I had previously thought of Epicureans as hedonists. Based on sensuality. Stoics were like Spock’s Vulcans in Star Trek: emotionless, bio-machines. Seems I was wrong. It’s vastly more complex and the generalities don’t convey the subtleties of their beliefs. More to the point, those simplistic views were not their own but constructed by their opponents, or competing schools.
And,as I learn more about them, I wonder which, were I alive in the days of Emperor Marcus, would be the school I followed. I tend to think Stoicism, but perhaps only because I’ve read more of it. Still, it seems to hew a logical, philosophic line closer to that of the secular Buddhism I prefer. Stoics placed an emphasis on reason, and virtue was living the life according to reason.
Yet the Epicureans held a similar view of death and mortality to Buddhist views. Epicurus wrote in a letter:
Get used to believing that death is nothing to us. For all good and bad consists in sense-experience, and death is the privation of sense-experience. Hence, a correct knowledge of the fact that death is nothing to us makes the mortality of life a matter for contentment, not by adding a limitless time [to life] but by removing the longing for immortality.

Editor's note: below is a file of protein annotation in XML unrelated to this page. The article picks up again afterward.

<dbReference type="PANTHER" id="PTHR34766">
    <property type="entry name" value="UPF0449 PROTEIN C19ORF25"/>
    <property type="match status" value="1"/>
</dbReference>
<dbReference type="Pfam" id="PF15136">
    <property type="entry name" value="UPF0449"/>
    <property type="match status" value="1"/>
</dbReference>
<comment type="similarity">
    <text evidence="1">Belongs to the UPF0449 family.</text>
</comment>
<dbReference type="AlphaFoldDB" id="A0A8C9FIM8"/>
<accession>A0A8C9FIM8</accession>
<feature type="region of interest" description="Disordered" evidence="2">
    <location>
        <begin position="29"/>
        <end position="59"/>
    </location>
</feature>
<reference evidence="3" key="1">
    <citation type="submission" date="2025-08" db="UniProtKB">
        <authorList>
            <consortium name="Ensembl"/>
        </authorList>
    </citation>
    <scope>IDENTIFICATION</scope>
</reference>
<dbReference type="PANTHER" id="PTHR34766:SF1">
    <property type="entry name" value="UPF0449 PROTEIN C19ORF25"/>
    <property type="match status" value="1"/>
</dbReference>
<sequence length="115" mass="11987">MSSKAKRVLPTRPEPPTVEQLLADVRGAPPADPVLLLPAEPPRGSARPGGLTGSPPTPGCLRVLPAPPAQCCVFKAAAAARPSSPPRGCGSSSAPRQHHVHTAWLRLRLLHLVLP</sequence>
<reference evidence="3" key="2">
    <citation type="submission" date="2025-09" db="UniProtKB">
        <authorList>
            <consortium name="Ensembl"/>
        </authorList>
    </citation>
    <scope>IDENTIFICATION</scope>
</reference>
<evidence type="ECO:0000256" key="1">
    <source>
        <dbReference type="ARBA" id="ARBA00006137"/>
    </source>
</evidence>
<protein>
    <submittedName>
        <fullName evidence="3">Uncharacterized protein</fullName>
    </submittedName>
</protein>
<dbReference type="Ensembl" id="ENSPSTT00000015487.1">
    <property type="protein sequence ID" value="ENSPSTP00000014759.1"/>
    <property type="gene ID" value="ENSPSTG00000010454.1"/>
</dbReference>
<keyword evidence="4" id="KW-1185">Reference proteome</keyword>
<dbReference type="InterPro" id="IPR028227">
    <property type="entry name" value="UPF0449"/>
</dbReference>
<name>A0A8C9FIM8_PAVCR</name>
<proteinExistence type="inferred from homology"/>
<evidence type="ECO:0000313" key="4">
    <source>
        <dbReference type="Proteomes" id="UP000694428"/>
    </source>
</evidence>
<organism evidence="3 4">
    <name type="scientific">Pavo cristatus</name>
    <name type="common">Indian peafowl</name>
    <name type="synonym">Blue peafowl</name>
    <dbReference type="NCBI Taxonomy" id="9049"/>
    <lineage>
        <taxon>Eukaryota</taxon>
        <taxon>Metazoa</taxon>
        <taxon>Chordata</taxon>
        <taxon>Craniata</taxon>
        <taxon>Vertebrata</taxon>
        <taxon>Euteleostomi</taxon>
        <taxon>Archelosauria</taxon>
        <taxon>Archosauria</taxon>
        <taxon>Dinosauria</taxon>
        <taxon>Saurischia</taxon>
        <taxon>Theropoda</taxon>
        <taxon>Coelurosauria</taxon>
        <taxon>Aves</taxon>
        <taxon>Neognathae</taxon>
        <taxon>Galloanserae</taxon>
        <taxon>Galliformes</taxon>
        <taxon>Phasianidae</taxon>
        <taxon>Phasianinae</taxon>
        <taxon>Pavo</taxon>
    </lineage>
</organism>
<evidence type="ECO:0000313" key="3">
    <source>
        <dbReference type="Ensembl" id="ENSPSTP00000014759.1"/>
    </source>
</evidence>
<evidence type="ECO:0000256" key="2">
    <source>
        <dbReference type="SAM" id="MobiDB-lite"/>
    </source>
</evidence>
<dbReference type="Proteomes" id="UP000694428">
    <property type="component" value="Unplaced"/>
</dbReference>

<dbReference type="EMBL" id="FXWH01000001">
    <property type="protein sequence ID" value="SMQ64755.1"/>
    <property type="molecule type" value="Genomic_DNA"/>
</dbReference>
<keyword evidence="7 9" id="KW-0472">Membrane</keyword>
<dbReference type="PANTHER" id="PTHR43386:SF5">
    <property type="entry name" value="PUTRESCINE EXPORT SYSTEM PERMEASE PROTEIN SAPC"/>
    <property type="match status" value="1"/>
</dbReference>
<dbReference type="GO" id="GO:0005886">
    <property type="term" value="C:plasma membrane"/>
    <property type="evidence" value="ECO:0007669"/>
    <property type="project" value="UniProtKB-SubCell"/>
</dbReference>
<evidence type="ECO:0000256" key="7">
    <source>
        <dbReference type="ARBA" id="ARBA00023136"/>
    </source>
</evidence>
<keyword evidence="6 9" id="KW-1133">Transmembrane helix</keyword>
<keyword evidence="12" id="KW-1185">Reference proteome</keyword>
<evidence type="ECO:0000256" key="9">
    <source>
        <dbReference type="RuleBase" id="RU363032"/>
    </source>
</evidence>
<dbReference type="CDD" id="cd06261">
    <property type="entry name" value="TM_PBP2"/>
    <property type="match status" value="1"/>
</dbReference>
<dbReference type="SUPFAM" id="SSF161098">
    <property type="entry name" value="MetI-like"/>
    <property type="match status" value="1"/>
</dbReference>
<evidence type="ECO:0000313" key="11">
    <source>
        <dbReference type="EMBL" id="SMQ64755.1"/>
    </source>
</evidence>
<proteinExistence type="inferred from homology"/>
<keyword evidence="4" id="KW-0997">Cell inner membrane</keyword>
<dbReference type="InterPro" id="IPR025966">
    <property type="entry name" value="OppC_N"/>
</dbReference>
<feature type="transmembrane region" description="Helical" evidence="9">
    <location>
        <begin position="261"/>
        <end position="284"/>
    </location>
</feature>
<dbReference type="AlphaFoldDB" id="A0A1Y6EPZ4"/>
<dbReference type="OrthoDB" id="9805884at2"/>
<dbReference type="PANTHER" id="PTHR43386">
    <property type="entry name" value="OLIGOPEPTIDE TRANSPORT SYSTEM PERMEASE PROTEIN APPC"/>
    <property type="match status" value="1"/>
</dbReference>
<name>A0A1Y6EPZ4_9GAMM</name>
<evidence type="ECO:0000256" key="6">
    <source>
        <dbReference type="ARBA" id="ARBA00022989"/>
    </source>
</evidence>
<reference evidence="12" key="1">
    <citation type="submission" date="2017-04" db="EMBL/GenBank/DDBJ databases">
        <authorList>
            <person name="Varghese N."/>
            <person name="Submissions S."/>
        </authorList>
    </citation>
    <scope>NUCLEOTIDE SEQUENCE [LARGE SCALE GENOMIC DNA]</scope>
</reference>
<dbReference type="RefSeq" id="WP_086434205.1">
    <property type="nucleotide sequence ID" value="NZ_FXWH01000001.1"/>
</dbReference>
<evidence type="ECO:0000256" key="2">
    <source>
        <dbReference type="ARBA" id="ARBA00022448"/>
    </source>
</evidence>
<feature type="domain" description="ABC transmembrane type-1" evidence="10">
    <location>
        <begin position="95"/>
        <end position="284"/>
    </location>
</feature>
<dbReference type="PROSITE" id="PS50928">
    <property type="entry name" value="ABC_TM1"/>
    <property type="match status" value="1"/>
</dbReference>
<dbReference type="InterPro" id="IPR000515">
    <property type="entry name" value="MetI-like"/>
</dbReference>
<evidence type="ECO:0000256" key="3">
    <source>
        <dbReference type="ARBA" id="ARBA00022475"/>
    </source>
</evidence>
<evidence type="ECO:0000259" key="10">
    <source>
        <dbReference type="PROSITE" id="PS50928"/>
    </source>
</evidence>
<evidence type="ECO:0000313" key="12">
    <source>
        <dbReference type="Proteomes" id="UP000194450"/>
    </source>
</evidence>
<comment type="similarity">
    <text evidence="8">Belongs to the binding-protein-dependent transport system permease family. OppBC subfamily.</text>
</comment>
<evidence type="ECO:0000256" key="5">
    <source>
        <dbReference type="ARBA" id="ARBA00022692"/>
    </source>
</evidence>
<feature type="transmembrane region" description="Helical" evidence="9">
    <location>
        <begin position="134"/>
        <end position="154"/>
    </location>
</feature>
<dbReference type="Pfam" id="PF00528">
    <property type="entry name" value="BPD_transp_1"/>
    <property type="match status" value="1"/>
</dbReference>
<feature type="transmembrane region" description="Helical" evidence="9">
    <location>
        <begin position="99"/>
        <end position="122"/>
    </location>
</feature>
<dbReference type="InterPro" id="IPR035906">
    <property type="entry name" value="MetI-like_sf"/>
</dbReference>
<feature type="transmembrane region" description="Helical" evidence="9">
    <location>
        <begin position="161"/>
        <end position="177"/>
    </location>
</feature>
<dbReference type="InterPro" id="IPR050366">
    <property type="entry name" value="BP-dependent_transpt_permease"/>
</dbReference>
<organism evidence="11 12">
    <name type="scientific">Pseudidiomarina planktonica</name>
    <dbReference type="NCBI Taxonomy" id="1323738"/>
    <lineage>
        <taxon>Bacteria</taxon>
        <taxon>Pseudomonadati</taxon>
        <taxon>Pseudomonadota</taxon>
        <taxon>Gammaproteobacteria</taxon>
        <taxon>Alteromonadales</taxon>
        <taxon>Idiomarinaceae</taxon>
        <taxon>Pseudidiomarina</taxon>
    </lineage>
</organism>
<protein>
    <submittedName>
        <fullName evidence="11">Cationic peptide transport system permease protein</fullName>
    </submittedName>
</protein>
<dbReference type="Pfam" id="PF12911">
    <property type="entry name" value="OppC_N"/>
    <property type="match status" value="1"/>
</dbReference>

I can understand from this why later Christians would scorn the ancient philosophers, because this sort of saying ran counter to the grain of church promises of immortality, be it paradise or eternal damnation. Epicurus also wrote,
Chance has a small impact on the wise man, while reasoning has arranged for, is arranging for, and will arrange for the greatest and most important matters throughout the whole of his life.
Which is something I need to incorporate into my writings about Machiavelli, who commented on the balance between fortuna and virtu in his work, The Prince.
I still have a long road ahead of reading and exploring, trying to understand and appreciate the beliefs of these and other schools of philosophy. Any suggestions for books, podcasts, websites or videos to help me in my learning would be welcome.